Symphony No. 6
BBC Philharmonic/Juanjo Mena
Chandos CHAN 20221 59:50 mins
No 19th-century symphonic composer after Beethoven could write slow movements that matched the profundity and deeply affecting nature of Bruckner’s, and the Adagio of his Sixth Symphony forms the highlight of what remains an intermittently problematic work. Bruckner wanted the Adagio played ‘very solemnly’, and Juanjo Mena, the BBC Philharmonic’s former chief conductor, can hardly be accused of failing to respond. He draws out its closing pages, in particular, into a lingering valedictory coda. No other conductor in my experience has taken the piece quite so slowly, but the music can certainly stand it. On the other hand, Mena is a touch impatient in the Scherzo, which Bruckner, mindful of the music’s intricate rhythms, marks ‘Nicht schnell’ – ‘Not fast’.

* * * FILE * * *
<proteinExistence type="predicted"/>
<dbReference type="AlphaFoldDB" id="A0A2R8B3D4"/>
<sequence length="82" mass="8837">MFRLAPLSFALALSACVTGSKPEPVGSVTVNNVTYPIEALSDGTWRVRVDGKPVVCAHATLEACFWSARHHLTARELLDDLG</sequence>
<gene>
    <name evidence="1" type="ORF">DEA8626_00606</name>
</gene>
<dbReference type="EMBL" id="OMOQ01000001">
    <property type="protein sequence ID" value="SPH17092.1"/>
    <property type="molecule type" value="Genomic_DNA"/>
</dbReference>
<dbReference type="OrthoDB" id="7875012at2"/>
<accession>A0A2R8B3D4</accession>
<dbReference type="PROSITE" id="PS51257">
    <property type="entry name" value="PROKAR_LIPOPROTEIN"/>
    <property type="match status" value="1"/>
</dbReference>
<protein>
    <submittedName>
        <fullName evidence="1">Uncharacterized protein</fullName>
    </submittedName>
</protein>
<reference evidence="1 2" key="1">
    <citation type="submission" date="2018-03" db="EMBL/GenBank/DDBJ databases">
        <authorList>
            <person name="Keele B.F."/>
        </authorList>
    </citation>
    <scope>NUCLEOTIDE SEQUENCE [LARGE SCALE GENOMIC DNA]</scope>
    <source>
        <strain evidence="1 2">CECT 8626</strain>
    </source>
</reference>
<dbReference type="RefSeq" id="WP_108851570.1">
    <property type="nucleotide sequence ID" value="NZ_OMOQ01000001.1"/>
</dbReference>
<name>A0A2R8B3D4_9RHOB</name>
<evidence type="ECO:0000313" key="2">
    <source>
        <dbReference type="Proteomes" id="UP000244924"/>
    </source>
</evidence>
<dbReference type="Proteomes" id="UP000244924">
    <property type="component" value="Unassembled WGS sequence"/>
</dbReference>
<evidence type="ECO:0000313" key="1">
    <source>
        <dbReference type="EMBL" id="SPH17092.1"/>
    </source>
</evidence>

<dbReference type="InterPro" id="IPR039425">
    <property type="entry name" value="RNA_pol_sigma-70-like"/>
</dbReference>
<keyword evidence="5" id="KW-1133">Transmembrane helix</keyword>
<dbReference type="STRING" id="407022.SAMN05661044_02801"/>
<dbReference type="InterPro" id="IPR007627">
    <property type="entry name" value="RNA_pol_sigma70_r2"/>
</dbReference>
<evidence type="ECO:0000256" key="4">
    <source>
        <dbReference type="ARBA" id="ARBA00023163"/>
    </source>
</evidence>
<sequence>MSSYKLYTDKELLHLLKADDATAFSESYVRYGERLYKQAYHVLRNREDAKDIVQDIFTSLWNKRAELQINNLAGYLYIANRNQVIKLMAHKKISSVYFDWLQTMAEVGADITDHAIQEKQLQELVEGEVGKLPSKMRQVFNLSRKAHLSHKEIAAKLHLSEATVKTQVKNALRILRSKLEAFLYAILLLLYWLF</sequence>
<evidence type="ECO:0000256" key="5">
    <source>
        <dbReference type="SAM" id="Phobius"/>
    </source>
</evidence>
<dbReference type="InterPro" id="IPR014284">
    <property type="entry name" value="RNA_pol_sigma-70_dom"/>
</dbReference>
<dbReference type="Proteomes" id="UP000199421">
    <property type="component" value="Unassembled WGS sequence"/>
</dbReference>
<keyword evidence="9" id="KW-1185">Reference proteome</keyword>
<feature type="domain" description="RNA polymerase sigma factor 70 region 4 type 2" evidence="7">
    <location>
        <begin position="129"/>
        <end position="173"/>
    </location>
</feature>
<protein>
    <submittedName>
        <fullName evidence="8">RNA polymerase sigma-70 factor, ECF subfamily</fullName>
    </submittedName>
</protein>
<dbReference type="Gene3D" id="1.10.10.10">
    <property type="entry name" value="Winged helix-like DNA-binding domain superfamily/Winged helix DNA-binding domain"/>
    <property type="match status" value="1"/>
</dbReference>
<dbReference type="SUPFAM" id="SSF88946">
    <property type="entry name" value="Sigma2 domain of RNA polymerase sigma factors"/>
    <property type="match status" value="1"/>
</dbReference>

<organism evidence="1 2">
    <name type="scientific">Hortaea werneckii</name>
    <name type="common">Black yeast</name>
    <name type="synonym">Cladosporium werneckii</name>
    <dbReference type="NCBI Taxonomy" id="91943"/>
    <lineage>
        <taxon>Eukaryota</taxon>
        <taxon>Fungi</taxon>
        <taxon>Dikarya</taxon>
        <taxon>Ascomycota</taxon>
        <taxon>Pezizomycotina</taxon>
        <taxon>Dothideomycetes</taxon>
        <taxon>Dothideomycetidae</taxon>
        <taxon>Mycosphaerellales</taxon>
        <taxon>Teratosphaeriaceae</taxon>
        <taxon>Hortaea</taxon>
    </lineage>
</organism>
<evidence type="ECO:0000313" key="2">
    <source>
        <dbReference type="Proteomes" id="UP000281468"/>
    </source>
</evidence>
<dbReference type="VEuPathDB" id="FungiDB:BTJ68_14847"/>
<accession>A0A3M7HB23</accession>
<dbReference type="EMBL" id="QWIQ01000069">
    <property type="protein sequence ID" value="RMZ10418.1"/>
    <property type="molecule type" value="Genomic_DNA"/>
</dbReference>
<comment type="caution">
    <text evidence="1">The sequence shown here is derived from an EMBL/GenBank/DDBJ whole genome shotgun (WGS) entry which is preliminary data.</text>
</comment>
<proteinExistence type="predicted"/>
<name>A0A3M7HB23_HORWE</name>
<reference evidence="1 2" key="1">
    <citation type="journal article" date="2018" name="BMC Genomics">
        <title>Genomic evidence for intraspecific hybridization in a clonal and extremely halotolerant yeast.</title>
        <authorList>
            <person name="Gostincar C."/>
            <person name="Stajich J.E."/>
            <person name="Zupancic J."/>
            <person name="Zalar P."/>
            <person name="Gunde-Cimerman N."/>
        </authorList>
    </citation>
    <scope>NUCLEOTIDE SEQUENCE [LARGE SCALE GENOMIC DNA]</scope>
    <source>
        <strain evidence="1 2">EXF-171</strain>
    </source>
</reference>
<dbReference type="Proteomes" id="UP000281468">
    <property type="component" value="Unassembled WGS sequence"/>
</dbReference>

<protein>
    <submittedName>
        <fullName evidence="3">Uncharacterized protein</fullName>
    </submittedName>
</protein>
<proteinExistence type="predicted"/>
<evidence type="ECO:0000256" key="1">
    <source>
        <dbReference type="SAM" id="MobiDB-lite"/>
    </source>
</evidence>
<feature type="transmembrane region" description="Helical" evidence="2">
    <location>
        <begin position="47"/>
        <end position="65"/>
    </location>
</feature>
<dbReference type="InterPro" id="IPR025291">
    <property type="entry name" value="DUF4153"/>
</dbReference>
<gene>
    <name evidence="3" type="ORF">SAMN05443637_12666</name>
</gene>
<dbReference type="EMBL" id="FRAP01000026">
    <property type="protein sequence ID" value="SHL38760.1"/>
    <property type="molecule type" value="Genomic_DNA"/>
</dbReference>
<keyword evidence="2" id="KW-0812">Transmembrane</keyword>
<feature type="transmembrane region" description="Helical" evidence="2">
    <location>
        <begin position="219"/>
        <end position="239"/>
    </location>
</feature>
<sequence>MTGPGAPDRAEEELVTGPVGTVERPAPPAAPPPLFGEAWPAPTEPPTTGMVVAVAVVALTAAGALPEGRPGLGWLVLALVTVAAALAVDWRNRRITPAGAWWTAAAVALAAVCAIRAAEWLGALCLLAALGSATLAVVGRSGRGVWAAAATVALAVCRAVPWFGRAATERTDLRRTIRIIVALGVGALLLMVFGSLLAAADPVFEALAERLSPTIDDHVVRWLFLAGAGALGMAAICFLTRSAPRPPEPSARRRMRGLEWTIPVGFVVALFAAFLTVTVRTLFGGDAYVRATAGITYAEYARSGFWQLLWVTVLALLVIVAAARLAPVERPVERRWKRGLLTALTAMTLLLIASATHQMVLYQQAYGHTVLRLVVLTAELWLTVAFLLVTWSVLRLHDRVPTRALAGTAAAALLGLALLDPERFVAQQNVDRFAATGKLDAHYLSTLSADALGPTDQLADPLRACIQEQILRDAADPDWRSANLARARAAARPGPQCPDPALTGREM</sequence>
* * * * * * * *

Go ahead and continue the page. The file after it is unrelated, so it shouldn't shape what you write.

The Sixth Symphony’s magical beginning has the violins giving out a delicate, tripping rhythm on one note, joined a couple of bars later by the cellos and basses far below, playing a broad theme in the minor. Here, the violins are so quiet as to be on the edge of audibility. It’s true that the marking is pp, but the rhythm needs to establish itself before the lower strings come in; and in any case Bruckner reduces the dynamic level still further, to ppp, a couple of pages later, where the violins’ rhythm accompanies a lone clarinet. But Mena’s tempos in the outer movements are spot on, and the BBC Philharmonic provides glowing playing throughout, so that the performance as a whole leaves a strong and positive impression.